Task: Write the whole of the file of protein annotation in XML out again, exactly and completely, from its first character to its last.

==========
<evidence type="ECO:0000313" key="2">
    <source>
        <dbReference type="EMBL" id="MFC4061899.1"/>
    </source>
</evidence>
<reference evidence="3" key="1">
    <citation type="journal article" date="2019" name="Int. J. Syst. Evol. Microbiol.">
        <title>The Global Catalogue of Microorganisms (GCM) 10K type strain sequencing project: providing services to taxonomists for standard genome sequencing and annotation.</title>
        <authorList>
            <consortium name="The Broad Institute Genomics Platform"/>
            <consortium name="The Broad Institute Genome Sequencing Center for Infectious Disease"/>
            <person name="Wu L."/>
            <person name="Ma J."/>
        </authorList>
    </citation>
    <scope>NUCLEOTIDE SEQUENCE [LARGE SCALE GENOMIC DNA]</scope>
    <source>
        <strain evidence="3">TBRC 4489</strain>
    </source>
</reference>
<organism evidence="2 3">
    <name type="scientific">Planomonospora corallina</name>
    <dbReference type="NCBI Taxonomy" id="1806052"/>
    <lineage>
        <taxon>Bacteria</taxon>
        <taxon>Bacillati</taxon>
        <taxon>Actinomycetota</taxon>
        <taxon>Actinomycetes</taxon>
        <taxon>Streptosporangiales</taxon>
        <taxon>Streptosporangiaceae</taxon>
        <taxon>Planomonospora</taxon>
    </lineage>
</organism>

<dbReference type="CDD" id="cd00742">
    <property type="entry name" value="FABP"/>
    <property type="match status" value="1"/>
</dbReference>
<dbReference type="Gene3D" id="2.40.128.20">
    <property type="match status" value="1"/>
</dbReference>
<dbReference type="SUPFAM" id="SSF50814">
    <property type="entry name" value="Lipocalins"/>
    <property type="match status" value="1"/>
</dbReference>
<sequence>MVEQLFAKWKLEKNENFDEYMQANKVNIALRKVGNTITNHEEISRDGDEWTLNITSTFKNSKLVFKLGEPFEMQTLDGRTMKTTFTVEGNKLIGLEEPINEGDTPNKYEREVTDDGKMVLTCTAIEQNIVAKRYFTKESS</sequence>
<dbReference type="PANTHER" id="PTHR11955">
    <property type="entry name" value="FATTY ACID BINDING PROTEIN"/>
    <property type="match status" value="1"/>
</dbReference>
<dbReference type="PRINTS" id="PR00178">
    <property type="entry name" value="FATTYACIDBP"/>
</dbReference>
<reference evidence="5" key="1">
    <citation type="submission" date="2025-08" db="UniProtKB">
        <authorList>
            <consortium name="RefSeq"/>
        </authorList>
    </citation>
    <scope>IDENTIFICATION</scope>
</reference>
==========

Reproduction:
<evidence type="ECO:0000313" key="2">
    <source>
        <dbReference type="EMBL" id="MFC4061899.1"/>
    </source>
</evidence>
<reference evidence="3" key="1">
    <citation type="journal article" date="2019" name="Int. J. Syst. Evol. Microbiol.">
        <title>The Global Catalogue of Microorganisms (GCM) 10K type strain sequencing project: providing services to taxonomists for standard genome sequencing and annotation.</title>
        <authorList>
            <consortium name="The Broad Institute Genomics Platform"/>
            <consortium name="The Broad Institute Genome Sequencing Center for Infectious Disease"/>
            <person name="Wu L."/>
            <person name="Ma J."/>
        </authorList>
    </citation>
    <scope>NUCLEOTIDE SEQUENCE [LARGE SCALE GENOMIC DNA]</scope>
    <source>
        <strain evidence="3">TBRC 4489</strain>
    </source>
</reference>
<organism evidence="2 3">
    <name type="scientific">Planomonospora corallina</name>
    <dbReference type="NCBI Taxonomy" id="1806052"/>
    <lineage>
        <taxon>Bacteria</taxon>
        <taxon>Bacillati</taxon>
        <taxon>Actinomycetota</taxon>
        <taxon>Actinomycetes</taxon>
        <taxon>Streptosporangiales</taxon>
        <taxon>Streptosporangiaceae</taxon>
        <taxon>Planomonospora</taxon>
    </lineage>
</organism>

<dbReference type="CDD" id="cd00742">
    <property type="entry name" value="FABP"/>
    <property type="match status" value="1"/>
</dbReference>
<dbReference type="Gene3D" id="2.40.128.20">
    <property type="match status" value="1"/>
</dbReference>
<dbReference type="SUPFAM" id="SSF50814">
    <property type="entry name" value="Lipocalins"/>
    <property type="match status" value="1"/>
</dbReference>
<sequence>MVEQLFAKWKLEKNENFDEYMQANKVNIALRKVGNTITNHEEISRDGDEWTLNITSTFKNSKLVFKLGEPFEMQTLDGRTMKTTFTVEGNKLIGLEEPINEGDTPNKYEREVTDDGKMVLTCTAIEQNIVAKRYFTKESS</sequence>
<dbReference type="PANTHER" id="PTHR11955">
    <property type="entry name" value="FATTY ACID BINDING PROTEIN"/>
    <property type="match status" value="1"/>
</dbReference>
<dbReference type="PRINTS" id="PR00178">
    <property type="entry name" value="FATTYACIDBP"/>
</dbReference>
<reference evidence="5" key="1">
    <citation type="submission" date="2025-08" db="UniProtKB">
        <authorList>
            <consortium name="RefSeq"/>
        </authorList>
    </citation>
    <scope>IDENTIFICATION</scope>
</reference>